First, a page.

Context: Where is good English to be found? Not among those who might be expected to write well professionally. Schoolmasters seldom write well: it is difficult for any teacher to avoid either pomposity or, in the effort not to be pompous, a jocular conversational looseness. The clergy suffer from much the same occupational disability: they can seldom decide whether to use "the language of the market-place" or Biblical rhetoric. Men of letters usually feel impelled to cultivate an individual style — less because they feel sure of themselves as individuals than because they wish to carve a niche for themselves in literature; and nowadays an individual style usually means merely a peculiar range of inaccuracies, ambiguities, logical weaknesses and stylistic extravagancies. Trained journalists use a flat, over-simplified style, based on a study of what sells a paper and what does not, which is inadequate for most literary purposes. Ch. 3: "Where Is Good English to Be Found?"

„We forget cruelty and past betrayal,
Heedless of where the next bright bolt may fall.“

— Robert Graves
Context: But we are gifted, even in November, Rawest of seasons, with so huge a sense Of her nakedly worn magnificence We forget cruelty and past betrayal, Heedless of where the next bright bolt may fall. "The White Goddess," lines 18–22, from Poems and Satires (1951).

„Having now been in the trenches for five months, I had passed my prime.“

— Robert Graves
Context: Having now been in the trenches for five months, I had passed my prime. For the first three weeks, an officer was of little use in the front line... Between three weeks and four weeks he was at his best, unless he happened to have any particular bad shock or sequence of shocks. Then his usefulness gradually declined as neurasthenia developed. At six months he was still more or less all right; but by nine or ten months, unless he had been given a few weeks' rest on a technical course, or in hospital, he usually became a drag on the other company officers. After a year or fifteen months he was often worse than useless. Ch.16 On being in the trenches in France in 1915.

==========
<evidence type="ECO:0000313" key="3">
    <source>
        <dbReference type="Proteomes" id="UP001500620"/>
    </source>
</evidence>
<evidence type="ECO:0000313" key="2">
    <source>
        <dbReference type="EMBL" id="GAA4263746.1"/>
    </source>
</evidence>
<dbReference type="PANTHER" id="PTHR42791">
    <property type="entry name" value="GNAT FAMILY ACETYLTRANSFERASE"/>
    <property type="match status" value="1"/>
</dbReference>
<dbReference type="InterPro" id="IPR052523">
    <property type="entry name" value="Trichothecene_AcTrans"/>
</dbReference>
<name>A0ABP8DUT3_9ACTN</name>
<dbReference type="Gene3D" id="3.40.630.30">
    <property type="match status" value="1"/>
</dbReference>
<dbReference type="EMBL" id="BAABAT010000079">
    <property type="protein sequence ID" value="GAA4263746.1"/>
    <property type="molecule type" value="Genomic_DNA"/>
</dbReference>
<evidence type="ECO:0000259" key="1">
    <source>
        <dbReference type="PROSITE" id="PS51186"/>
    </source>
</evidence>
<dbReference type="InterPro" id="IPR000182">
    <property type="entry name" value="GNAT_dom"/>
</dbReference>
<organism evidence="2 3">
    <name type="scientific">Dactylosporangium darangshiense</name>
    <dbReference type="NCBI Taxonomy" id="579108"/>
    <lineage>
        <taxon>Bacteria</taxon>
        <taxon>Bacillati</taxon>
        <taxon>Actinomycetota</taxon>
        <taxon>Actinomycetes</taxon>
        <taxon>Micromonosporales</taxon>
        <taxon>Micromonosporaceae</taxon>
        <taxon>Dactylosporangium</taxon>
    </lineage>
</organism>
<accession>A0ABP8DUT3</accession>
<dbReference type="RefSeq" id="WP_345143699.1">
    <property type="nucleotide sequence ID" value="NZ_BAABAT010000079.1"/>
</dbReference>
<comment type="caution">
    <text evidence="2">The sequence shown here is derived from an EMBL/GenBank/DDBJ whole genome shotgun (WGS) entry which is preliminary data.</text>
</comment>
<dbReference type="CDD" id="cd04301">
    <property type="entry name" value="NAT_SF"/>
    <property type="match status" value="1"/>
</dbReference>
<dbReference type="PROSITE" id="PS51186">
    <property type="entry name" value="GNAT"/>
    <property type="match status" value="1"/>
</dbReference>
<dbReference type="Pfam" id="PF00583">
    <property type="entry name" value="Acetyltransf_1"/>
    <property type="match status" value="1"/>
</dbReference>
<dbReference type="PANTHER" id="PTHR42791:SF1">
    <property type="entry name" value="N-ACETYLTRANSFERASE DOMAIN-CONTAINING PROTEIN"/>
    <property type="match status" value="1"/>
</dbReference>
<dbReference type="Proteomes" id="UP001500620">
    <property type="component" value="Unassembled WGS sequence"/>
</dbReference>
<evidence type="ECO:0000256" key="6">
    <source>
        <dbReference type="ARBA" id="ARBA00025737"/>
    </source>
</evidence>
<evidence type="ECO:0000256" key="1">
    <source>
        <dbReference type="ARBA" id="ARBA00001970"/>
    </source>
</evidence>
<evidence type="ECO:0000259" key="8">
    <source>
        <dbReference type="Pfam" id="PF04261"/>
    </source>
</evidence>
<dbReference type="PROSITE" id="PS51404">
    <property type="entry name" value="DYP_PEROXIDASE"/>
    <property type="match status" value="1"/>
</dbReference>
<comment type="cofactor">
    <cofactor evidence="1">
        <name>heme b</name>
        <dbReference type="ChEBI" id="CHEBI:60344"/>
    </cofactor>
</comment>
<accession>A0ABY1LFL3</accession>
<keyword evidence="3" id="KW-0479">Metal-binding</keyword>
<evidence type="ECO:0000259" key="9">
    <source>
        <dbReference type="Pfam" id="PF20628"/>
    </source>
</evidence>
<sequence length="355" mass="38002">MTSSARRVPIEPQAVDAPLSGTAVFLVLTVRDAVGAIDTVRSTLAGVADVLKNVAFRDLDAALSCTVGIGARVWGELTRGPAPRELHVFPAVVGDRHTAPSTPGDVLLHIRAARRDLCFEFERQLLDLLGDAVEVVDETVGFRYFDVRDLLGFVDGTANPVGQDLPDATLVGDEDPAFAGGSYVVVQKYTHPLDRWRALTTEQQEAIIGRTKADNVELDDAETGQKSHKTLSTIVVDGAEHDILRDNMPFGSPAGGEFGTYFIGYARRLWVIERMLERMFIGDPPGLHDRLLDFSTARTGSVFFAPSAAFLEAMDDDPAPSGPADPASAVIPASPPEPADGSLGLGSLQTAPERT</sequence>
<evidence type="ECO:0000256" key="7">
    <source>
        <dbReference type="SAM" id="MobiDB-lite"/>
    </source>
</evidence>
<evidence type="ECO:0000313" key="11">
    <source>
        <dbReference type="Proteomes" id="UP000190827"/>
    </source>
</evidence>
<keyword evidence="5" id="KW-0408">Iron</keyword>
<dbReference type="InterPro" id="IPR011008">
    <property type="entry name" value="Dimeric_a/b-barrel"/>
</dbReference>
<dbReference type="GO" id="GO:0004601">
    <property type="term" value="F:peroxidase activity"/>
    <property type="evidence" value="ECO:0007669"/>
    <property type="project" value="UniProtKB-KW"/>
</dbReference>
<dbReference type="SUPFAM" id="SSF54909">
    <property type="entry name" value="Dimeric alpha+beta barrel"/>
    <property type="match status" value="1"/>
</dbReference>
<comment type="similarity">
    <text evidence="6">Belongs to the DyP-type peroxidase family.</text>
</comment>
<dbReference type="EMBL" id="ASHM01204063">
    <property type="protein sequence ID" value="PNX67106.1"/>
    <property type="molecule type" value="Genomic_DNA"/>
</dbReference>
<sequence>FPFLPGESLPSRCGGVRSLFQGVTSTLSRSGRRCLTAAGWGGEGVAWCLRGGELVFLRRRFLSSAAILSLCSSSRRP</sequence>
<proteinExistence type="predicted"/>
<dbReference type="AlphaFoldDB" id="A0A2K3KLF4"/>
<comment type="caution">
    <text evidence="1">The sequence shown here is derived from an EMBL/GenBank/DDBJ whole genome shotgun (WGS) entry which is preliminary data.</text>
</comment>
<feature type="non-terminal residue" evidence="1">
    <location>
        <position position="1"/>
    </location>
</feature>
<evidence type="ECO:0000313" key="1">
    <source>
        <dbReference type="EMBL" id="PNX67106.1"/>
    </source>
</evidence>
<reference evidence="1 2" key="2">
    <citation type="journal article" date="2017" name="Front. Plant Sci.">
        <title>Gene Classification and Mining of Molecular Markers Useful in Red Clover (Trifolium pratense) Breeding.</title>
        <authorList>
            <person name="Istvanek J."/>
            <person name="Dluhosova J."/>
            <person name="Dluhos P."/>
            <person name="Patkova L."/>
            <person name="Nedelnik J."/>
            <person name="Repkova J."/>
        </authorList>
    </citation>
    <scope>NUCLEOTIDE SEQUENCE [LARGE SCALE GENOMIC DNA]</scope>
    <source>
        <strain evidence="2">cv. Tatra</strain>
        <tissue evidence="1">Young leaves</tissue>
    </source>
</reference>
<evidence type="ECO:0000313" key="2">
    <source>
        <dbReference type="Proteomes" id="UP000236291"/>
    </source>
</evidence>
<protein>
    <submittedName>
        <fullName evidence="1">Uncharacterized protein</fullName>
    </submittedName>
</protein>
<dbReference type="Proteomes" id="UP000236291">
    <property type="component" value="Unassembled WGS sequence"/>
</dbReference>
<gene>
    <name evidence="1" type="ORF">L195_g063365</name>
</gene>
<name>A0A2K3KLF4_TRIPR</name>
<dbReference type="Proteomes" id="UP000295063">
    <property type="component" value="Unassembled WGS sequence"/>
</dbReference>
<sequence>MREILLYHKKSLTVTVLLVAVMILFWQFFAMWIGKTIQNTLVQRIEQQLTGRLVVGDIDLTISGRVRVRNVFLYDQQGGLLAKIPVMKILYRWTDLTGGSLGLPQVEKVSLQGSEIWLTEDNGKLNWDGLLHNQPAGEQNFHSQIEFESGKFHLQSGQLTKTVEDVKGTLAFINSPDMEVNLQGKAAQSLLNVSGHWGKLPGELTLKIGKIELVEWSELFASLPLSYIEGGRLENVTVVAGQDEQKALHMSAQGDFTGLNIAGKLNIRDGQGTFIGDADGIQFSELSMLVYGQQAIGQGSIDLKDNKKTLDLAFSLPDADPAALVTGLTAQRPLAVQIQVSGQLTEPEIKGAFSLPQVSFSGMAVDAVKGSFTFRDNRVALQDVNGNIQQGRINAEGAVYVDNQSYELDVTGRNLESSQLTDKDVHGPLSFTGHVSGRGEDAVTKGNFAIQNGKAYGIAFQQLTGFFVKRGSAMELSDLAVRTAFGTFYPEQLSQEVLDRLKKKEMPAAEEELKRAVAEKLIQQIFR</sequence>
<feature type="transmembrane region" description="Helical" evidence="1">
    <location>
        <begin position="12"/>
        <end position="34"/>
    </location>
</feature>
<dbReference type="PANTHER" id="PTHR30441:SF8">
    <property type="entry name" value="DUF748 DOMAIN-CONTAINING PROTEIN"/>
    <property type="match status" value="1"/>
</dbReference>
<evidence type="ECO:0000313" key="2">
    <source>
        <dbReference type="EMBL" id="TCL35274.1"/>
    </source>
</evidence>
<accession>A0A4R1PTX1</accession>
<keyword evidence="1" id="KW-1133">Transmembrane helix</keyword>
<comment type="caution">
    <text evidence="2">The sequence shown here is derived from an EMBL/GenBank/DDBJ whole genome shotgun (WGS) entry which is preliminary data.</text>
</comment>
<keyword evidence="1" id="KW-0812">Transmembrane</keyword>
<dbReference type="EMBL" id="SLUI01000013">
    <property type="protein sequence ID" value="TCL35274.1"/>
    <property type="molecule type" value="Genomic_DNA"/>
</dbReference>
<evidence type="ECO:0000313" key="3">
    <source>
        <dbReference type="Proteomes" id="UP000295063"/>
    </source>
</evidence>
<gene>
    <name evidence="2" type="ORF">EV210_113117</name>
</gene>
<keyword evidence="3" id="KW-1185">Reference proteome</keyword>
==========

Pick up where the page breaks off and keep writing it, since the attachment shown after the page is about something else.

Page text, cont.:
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„Let statesmen bluster, bark and bray,
And so decide who started
This bloody war, and who's to pay,
But he must be stout-hearted,
Must sit and stake with quiet breath,
Playing at cards with Death.“

— Robert Graves
Context: Let statesmen bluster, bark and bray, And so decide who started This bloody war, and who's to pay, But he must be stout-hearted, Must sit and stake with quiet breath, Playing at cards with Death. Don't plume yourself he fights for you; It is no courage, love, or hate, But let us do the things we do; It's pride that makes the heart be great; It is not anger, no, nor fear — Lucasta he's a Fusilier, And his pride keeps him here. "To Lucasta on Going to the War — For the Fourth Time"

„Men feared, adored, and obeyed the matriarch; the hearth which she tended in a cave or hut being their earliest social centre, and motherhood their prime mystery.“

— Robert Graves
Context: Ancient Europe had no gods. The Great Goddess was regarded as immortal, changeless, and omnipotent; and the concept of fatherhood had not been introduced into religious thought. She took lovers, but for pleasure, not to provide her children with a father. Men feared, adored, and obeyed the matriarch; the hearth which she tended in a cave or hut being their earliest social centre, and motherhood their prime mystery. Volume 1, Introduction.

„He was always boasting of his ancestors, as stupid people do who are aware that they have done nothing themselves to boast about.“

— Robert Graves
Context: My tutor I have already mentioned, Marcus Porcius Cato who was, in his own estimation at least, a living embodiment of that ancient Roman virtue which his ancestors had one after the other shown. He was always boasting of his ancestors, as stupid people do who are aware that they have done nothing themselves to boast about. He boasted particularly of Cato the Censor, who of all characters in Roman history is to me perhaps the most hateful, as having persistently championed the cause of "ancient virtue" and made it identical in the popular mind with churlishness, pedantry and harshness. Ch. 5.

„Cuinchy bred rats. They came up from the canal, fed on the plentiful corpses, and multiplied exceedingly.“

— Robert Graves
Context: Cuinchy bred rats. They came up from the canal, fed on the plentiful corpses, and multiplied exceedingly. While I stayed here with the Welsh, a new officer joined the company... When he turned in that night, he heard a scuffling, shone his torch on the bed, and found two rats on his blanket tussling for the possession of a severed hand. Ch.14.